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#107232 11/05/04 10:23 PM
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This is a project that started out as a replace-the-1940s-outlets, and turned into a partial rewire.

The first two shots are in the attic...a violation of Article 300.11 Securing and Supporting. Notice the homemade cover in the second shot.
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The next three shots are of a breezeway outlet. The first picture is to show that it looks like a correctly polarized outlet. The second shot is with the receptacle removed...no connector, and notice the color coding...Red to neutral, Black to ground, and White to power. You would have thought by chance he would have had one of them right. The third shot shows I had plenty of slack to work with on this one...not so lucky on a few of the others in the house.
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#107233 11/05/04 10:27 PM
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The next shot is of a PC closet light. This is exactly how it was...pulling down a little further every time she yanked on it. I call this one "The Firestarter".
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The next shot is a laundry/freezer receptacle that was split-wired for the two 20-amp dedicated circuits. The breakers weren't handle-tied, and the outlet isn't 20-amp, violations of Articles 210.7(C) and 210.21(B)(1).
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The last three shots are of the living room receptacle. The first one shows that it was fed by UF NM wiring with no connectors. This may be some original post-WWII NM circa 1945. The second shot shows a behind-the-wall shot with the outlet removed. The last shot shows how this receptacle was fed from a plug. It was plugged in prior to this shot being taken. Another outlet in the attic was fed from this mess.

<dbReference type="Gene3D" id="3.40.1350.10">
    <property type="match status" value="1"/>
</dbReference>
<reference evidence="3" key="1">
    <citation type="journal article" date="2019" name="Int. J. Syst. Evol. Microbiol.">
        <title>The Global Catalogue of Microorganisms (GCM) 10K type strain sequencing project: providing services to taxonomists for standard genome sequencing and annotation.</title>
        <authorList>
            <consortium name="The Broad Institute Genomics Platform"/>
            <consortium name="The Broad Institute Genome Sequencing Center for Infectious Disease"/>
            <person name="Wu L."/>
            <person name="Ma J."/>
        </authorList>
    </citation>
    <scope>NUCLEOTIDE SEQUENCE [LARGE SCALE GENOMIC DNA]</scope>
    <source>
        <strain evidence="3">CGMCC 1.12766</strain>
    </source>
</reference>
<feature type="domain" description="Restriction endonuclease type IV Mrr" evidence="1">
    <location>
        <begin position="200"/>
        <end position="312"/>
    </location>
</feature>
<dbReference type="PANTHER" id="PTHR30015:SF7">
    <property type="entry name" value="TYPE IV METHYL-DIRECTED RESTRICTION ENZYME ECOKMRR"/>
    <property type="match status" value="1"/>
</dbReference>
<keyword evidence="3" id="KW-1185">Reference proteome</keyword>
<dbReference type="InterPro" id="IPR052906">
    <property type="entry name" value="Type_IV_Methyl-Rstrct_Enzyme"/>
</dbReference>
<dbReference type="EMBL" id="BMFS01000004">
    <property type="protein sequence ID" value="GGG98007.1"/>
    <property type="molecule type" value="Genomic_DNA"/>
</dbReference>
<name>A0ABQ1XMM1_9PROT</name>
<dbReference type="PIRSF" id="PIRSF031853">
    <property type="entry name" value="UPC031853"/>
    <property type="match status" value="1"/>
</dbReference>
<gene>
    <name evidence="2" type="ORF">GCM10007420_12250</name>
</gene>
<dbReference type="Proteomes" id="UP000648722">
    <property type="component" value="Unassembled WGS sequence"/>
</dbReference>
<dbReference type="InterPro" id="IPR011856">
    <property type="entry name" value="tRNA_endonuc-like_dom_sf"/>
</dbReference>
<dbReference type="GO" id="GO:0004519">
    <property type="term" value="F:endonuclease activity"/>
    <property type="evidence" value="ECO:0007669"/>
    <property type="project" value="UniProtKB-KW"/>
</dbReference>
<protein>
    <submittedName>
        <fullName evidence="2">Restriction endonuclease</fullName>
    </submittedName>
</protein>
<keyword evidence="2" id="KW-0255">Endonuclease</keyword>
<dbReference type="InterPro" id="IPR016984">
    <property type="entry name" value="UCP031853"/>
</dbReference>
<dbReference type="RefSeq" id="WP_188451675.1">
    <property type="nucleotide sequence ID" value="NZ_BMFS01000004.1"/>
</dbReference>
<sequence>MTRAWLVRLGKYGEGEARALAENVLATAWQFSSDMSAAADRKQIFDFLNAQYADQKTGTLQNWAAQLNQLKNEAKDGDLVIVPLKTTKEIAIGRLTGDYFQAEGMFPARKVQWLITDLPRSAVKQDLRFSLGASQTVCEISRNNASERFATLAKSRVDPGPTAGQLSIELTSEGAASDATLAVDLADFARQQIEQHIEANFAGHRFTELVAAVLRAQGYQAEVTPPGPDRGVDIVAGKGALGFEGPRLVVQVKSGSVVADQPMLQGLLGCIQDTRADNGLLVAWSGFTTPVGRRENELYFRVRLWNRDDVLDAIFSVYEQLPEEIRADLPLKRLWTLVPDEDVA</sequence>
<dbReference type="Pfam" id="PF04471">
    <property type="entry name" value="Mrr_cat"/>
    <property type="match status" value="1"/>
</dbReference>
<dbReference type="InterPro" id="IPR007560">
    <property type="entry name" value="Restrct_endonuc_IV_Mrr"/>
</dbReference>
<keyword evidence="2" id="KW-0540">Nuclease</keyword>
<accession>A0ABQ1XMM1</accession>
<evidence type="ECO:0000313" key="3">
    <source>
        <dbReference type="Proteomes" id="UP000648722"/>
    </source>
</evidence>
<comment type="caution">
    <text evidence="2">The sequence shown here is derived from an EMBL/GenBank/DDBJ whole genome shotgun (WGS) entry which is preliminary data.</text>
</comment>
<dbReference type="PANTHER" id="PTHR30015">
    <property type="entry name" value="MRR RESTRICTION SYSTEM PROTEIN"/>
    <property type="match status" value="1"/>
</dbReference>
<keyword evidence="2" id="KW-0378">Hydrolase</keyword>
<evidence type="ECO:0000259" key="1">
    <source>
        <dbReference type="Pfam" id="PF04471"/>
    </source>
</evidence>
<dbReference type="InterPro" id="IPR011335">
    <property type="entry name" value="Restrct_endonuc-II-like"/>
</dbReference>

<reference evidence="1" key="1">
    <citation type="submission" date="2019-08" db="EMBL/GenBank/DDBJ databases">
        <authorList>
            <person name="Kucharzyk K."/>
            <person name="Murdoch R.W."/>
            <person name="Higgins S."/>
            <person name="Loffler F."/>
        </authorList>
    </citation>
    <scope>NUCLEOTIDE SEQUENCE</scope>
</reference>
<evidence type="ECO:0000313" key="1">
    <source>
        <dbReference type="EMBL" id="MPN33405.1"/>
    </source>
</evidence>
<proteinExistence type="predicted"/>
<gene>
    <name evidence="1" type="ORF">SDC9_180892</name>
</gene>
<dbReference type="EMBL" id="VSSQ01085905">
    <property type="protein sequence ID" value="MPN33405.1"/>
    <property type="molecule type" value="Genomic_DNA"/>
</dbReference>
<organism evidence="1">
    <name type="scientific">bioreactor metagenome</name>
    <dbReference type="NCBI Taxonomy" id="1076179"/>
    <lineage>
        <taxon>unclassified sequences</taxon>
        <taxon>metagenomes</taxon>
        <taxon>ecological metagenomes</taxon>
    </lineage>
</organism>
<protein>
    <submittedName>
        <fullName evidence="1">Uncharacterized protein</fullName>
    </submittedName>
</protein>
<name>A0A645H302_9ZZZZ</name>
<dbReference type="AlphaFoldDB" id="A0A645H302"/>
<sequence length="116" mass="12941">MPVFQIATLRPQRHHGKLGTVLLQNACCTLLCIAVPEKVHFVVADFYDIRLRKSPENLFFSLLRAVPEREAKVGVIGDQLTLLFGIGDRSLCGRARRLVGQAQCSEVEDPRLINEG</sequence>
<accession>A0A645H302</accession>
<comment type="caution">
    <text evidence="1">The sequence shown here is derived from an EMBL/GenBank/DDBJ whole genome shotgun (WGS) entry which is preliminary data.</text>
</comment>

Dave55
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#107234 11/05/04 11:10 PM
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My....GOD!

How did they manage to connect what I assume is 14 AWG solid wire to a plug that is designed for maximum 16 AWG stranded wire???

I mean...those plugs are used for small things like lamps and TV sets and small-to-medium duty use appliances; certainly NOT for this!

I'm thinking that trying to bend those wires around the terminal screws would have probably cracked the rubber housing of the plug. [Linked Image]

Oh...and if anyone wonders what the wall plate to the right of the outlet is in Shot #5, It looks like a connection for a TV antenna -- 300-ohm twinlead type.

At least that's what I've seen them labelled in places like Radio Shack - back when they still sold that stuff.

Talk about a PROJECT!

#107235 11/06/04 12:27 PM
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In Picture #2 you can see the great lengths peole will go to to save 70ยข or so...

I notice there are several of those outlets marked TV.. I guess this house was "wired for tv"?

#107236 11/06/04 02:52 PM
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IMO that NM is too new to the that old. I'm guessing Later 1960/1970s there.
AFAIK, pre 1960 NM was the tar/paper /cloth stuff (with some sort of plastic or rubber insulated wires).


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